Bunnyhopping is the primary way of navigating a map and its initial removal in 2001 was due to Counter-Strike community complaints. It arguably made sense for a game that is devoid of movement, therefore making sure that the gameplay is kept intact to abide the majority. Half-Life and Team Fortress Classic on the other hand are games where this is key and their skill to a large extent stems from being able to move around.
The removal at the time was rather controversial, some people seeing it as an obvious fix whereas others saw it as an engine feature. Combining the two features jumping and strafing resulted in quite a game changing mechanic where many saw it as great for improving gameplay and setting both the learning and skill curve higher. Bunnyhopping can easily be compared with that of other engine techniques such as rocket jumping and wall strafing, neither of which were altered.
Today in Half-Life, server plugins have to be used to remove the prevention which causes client lag whilst other people have moved to modifications such as Adrenaline Gamer. It has caused a large split within the growing Half-Life speedrunning community where some have opted to run on older versions from 2001 (220.127.116.11) with a newer Steam engine release and others with old varied modified Steam releases. It has, in a nutshell, created a muddy mess of unclarity that has been growing into a bigger problem every year with lack of proper rules, the sole reason being due to the jump cap.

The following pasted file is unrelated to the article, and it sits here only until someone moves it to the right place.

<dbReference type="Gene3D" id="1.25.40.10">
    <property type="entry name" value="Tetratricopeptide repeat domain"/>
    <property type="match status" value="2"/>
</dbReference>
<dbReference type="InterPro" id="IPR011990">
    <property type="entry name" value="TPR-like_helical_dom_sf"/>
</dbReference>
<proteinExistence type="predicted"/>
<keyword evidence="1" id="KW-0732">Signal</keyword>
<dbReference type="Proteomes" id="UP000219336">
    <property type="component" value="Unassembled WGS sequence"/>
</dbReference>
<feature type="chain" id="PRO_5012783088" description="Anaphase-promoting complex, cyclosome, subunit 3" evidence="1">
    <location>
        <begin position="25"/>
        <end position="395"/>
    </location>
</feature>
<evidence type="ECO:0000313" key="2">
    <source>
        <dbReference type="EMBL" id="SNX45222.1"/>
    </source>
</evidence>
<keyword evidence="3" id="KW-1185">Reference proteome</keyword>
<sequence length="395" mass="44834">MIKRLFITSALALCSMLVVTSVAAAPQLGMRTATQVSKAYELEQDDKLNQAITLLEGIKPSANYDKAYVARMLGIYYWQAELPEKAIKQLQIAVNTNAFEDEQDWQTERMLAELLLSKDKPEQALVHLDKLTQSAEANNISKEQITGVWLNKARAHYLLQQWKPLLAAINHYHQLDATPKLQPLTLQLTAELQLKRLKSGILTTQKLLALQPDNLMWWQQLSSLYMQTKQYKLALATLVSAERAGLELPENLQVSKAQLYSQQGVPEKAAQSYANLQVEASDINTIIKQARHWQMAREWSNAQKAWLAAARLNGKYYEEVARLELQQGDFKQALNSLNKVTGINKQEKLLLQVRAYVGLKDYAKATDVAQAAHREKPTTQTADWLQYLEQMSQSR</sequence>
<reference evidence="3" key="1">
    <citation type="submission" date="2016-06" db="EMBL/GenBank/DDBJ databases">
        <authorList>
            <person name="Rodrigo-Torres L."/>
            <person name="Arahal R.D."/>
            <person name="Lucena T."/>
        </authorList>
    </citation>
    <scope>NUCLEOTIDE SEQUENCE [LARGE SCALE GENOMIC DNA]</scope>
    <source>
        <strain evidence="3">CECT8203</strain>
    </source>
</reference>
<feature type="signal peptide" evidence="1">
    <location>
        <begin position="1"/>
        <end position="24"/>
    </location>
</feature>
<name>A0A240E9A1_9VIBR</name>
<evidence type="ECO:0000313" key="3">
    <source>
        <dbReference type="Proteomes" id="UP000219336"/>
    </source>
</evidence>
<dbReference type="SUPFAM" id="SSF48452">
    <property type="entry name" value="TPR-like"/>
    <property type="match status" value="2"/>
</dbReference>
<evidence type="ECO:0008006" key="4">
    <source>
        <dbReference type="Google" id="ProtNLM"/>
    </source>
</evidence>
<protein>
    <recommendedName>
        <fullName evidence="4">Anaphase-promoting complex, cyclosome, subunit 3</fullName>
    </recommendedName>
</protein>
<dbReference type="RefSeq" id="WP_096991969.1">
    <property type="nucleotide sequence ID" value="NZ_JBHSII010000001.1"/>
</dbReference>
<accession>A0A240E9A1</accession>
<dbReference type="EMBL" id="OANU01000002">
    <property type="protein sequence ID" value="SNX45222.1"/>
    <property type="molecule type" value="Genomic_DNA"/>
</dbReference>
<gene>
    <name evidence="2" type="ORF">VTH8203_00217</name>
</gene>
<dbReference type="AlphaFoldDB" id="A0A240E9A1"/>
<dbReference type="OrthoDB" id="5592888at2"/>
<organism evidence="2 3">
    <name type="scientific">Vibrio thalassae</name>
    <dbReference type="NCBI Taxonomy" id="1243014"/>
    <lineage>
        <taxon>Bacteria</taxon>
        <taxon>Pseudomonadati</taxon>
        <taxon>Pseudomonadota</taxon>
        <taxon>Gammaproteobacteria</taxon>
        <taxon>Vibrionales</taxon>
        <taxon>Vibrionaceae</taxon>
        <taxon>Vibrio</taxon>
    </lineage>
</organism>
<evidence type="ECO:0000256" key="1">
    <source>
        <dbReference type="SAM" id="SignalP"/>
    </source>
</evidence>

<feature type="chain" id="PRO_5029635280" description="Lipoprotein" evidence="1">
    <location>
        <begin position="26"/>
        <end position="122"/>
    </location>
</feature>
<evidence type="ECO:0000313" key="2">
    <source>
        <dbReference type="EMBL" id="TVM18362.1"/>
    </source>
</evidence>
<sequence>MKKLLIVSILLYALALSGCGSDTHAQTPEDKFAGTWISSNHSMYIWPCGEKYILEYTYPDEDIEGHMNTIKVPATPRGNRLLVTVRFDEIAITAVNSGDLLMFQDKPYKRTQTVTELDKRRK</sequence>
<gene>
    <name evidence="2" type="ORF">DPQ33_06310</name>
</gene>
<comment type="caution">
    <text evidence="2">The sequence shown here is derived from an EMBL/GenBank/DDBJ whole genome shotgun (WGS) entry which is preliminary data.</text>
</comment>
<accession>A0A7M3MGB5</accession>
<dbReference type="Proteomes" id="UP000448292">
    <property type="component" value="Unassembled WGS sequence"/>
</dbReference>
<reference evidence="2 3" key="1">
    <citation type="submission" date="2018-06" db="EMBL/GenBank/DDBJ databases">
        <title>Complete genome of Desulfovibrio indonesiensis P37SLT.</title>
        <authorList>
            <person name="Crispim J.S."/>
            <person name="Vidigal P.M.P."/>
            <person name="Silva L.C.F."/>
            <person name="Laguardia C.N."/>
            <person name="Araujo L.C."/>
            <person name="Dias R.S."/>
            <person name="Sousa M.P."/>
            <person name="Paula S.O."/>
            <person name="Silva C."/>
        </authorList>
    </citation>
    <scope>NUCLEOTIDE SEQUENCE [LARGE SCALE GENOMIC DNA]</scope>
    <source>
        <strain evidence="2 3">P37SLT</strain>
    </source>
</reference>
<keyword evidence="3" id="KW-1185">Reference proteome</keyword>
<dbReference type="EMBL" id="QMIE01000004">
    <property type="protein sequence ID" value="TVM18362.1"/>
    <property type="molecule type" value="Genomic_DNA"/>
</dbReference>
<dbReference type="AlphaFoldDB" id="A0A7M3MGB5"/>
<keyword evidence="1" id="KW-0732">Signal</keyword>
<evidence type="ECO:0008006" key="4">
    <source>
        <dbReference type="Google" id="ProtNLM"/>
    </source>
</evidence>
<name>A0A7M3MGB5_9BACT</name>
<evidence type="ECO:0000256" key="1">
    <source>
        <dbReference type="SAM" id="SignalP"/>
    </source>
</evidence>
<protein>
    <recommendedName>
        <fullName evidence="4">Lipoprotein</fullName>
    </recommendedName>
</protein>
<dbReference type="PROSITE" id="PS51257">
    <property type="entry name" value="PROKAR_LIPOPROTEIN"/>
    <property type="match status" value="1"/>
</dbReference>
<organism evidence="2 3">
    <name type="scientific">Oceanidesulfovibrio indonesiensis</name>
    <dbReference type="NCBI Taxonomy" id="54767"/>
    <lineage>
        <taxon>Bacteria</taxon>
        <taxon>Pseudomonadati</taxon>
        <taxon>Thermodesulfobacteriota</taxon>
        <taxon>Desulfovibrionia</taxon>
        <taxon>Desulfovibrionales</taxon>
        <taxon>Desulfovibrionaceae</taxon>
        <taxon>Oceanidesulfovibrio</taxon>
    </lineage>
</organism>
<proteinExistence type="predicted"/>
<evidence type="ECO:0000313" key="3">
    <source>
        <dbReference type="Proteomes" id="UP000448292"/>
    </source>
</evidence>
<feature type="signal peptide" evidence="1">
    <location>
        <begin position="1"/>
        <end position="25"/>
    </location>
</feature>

We can draw a clear distinction between id Software which recognized the response from the community upon the removal, ending up revoking their cap. Whether you support bunnyhopping or not it will continue to be an essential quirk to many and so it makes sense to integrate a multiplayer command. Thereby servers that want a competitive format in TFC, HLDM or bhop maps can choose to disable the prevention server side without worrying about lag.
Since the mechanic really isn’t defined as a glitch but merely serves as a fundamental piece in how the engine works; and so, the Half-Life single-player should not be affected by a change invoked by the Counter-Strike community. Without the cap this would have no effect at all on the casual standard Half-Life experience, which I personally strongly support as well.
The proposed suggestion is “mp_bhopcap 1/0” which affects solely the multiplayer, which is, and was, the bunnyhop cap’s initial intention. As for single-player, the cap simply doesn’t need to be in place, much like how accelerated back hopping is still in the Half-Life 2 single-player, but is not in the separate Half-Life 2 Deathmatch game/mod. The variable is defaulting to 1 so that the existing server setups have no change on update, and can be turned to 0 by the server admins who do not want the cap.
YaLTeR has already implemented the fix on github: